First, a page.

Seven Years In Tibet by Heinrich Harrer
Published by Flamingo
Published 24 June 2010
WHAT’S IT’S ABOUT
A landmark in travel writing, this is the incredible true story of Heinrich Harrer’s escape across the Himalayas to Tibet, set against the backdrop of the Second World War.
Heinrich Harrer, already one of the greatest mountaineers of his time, was climbing in the Himalayas when war broke out in Europe. He was imprisoned by the British in India but succeeded in escaping and fled to Tibet. Settling in Lhasa, the Forbidden City, where he became a friend and tutor to the Dalai Lama, Heinrich Harrer spent seven years gaining a more profound understanding of Tibet and the Tibetans than any Westerner before him.
More recently made into a film starring Brad Pitt, Seven Years in Tibet is a stunning story of incredible courage and self-reliance by one of the twentieth century’s best travel writers.
ALL our dreams begin in youth.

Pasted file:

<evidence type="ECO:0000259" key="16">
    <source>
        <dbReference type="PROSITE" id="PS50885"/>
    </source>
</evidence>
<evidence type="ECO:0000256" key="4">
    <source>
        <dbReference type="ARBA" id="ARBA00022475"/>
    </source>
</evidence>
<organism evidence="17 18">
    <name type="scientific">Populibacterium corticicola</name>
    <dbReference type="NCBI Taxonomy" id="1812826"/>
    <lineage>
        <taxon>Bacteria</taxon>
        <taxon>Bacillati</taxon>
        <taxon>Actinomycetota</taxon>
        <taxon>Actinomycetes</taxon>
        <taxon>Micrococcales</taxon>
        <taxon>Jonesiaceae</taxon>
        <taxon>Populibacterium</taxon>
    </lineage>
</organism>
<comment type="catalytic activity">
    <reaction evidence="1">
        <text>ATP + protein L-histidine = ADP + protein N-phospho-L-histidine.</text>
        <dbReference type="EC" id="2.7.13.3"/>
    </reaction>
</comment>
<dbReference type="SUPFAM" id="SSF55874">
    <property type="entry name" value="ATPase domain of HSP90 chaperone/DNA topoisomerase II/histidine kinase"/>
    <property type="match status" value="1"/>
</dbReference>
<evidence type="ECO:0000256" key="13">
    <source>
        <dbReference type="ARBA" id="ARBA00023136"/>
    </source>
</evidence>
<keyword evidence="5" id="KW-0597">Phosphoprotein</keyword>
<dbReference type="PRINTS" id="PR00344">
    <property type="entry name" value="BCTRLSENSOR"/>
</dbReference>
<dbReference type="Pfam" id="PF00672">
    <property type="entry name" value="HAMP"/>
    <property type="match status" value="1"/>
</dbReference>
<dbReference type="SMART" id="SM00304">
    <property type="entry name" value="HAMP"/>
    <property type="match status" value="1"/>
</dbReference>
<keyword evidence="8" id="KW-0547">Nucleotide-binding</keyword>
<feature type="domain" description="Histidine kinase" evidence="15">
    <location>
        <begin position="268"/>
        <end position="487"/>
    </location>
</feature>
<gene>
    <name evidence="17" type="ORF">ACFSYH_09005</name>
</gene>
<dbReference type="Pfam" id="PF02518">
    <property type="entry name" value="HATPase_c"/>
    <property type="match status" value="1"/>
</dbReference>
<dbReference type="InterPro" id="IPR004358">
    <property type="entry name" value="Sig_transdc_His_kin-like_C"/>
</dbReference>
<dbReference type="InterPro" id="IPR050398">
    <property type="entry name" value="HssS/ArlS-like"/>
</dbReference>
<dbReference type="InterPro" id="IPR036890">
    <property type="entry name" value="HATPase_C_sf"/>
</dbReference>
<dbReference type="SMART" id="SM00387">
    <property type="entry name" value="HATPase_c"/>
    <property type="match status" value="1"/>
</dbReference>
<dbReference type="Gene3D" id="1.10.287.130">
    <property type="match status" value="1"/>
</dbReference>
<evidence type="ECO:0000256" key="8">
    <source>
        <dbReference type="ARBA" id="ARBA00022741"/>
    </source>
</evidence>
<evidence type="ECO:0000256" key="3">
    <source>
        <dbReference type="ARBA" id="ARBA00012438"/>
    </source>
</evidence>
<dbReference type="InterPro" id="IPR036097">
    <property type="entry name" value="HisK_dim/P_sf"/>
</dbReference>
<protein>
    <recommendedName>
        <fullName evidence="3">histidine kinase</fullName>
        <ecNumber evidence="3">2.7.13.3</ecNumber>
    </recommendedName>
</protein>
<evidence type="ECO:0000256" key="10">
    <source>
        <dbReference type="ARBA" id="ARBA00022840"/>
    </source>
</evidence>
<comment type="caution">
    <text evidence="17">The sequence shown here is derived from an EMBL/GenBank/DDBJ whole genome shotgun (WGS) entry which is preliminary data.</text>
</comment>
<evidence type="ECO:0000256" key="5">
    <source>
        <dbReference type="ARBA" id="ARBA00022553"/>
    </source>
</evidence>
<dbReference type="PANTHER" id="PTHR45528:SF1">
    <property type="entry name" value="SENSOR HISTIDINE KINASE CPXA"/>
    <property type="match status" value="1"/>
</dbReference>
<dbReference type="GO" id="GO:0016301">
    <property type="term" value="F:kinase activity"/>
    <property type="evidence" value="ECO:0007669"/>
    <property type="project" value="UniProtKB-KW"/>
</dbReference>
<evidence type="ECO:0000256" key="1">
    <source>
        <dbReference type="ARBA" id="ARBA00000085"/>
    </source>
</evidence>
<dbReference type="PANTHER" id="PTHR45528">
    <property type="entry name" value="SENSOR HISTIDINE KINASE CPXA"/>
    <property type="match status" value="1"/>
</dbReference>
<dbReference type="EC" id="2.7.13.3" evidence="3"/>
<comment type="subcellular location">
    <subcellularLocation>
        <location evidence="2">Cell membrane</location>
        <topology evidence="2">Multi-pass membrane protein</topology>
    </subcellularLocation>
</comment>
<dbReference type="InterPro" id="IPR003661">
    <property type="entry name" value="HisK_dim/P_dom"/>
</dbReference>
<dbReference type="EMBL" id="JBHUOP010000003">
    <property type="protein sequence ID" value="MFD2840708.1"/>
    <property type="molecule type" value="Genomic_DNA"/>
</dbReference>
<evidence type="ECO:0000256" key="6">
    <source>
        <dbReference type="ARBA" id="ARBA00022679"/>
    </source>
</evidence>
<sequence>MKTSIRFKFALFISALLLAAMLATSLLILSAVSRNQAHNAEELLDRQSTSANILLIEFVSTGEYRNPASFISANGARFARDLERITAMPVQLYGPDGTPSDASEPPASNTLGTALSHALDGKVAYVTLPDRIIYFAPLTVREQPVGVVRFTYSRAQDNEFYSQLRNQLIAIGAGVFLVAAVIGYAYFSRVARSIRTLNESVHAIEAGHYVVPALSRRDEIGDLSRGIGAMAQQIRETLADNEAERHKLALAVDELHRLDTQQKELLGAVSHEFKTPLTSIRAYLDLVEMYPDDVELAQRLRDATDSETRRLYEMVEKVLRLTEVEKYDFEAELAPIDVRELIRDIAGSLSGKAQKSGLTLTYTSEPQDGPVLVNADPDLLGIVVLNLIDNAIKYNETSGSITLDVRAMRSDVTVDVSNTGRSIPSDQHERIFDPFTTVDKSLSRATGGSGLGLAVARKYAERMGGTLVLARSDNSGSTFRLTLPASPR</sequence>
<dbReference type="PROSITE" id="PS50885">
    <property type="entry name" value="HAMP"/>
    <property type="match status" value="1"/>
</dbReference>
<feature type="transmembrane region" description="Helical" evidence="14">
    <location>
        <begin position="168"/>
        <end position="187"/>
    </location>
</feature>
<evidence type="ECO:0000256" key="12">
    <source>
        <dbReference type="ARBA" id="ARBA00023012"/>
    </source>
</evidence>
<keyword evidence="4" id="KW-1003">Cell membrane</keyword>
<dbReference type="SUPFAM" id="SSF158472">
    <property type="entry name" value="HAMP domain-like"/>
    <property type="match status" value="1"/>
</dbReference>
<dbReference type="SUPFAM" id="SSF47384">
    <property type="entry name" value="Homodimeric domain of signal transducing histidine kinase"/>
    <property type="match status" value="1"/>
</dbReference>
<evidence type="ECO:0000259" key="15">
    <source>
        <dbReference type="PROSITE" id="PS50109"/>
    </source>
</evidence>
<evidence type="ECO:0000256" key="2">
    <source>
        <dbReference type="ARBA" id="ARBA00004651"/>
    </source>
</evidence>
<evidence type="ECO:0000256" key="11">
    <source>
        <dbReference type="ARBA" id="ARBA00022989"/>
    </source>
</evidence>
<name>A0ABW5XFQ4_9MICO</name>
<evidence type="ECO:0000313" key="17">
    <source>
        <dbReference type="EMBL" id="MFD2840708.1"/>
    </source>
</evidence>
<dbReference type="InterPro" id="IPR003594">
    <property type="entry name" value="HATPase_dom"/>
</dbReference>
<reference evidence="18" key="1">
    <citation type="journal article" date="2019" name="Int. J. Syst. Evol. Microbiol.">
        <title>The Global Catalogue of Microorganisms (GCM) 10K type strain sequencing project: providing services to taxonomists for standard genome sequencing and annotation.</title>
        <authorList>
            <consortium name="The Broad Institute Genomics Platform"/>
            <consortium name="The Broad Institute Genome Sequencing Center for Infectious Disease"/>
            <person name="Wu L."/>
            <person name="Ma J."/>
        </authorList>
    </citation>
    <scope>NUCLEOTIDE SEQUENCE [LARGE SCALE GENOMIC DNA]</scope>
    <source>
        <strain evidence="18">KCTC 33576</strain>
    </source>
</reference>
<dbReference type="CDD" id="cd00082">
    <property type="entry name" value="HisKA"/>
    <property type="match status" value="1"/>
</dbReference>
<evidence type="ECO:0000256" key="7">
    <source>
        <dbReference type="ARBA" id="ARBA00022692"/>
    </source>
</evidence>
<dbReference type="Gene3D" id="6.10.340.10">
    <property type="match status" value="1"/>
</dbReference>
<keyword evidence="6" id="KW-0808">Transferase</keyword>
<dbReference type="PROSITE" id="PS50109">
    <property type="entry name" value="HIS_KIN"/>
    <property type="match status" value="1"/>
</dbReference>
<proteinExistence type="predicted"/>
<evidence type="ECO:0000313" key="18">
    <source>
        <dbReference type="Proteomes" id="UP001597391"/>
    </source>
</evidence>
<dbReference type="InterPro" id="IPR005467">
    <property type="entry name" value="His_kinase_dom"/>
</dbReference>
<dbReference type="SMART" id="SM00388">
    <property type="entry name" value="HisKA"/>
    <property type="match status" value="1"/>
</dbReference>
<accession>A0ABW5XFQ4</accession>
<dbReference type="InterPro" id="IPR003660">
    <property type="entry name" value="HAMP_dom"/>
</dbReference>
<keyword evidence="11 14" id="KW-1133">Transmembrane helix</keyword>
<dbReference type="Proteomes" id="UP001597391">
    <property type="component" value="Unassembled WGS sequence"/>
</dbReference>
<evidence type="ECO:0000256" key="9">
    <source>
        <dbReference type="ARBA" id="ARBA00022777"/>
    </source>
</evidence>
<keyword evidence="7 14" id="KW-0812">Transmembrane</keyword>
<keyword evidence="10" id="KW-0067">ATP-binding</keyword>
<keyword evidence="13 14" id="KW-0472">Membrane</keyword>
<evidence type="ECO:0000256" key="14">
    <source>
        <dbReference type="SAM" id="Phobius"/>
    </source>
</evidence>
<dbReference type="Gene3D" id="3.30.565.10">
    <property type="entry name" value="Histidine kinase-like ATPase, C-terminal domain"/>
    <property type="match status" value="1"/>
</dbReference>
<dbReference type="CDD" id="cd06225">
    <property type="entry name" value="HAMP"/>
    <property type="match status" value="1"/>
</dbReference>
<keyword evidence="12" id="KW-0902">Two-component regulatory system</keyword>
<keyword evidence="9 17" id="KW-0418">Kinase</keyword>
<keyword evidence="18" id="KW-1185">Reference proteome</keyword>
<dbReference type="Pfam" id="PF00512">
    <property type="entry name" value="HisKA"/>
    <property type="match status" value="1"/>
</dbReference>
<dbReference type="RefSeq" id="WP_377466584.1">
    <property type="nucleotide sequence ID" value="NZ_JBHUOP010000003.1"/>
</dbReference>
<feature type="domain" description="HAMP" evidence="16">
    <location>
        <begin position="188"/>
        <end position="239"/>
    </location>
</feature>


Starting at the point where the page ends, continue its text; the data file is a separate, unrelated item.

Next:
WHAT I THOUGHT
I became aware of the Dalai Lama and Tibet after reading Freedom In Exile (who broke my heart). Since then I have become fascinated by the Dalai Lama and everything Tibetan. So I had to read this book.
Seven Years In Tibet is a great book, part memoir, part history book, part cultural reflection. I loved the glimpse Harrer gives into the culture and people in this fascinating place called Tibet. I enjoyed the early chapters recounting the efforts of Harrer and his companions to flee authorities but the book really came to life for me when they are welcomed in Tibet. I loved Harrer’s stories about life in Tibet, how much the people accepted him, what he did for Tibet and his friendship with the Dalai Lama. I found the end of the book quite harrowing as it deals with the Chinese occupation and the Dalai Lama fleeing to India. I find it astonishing and horrible to think of how many peaceful Tibetans the Chinese killed and how a thousand years of culture and heritage was so easily torn to pieces. I loved Seven Years In Tibet and would highly recommend it.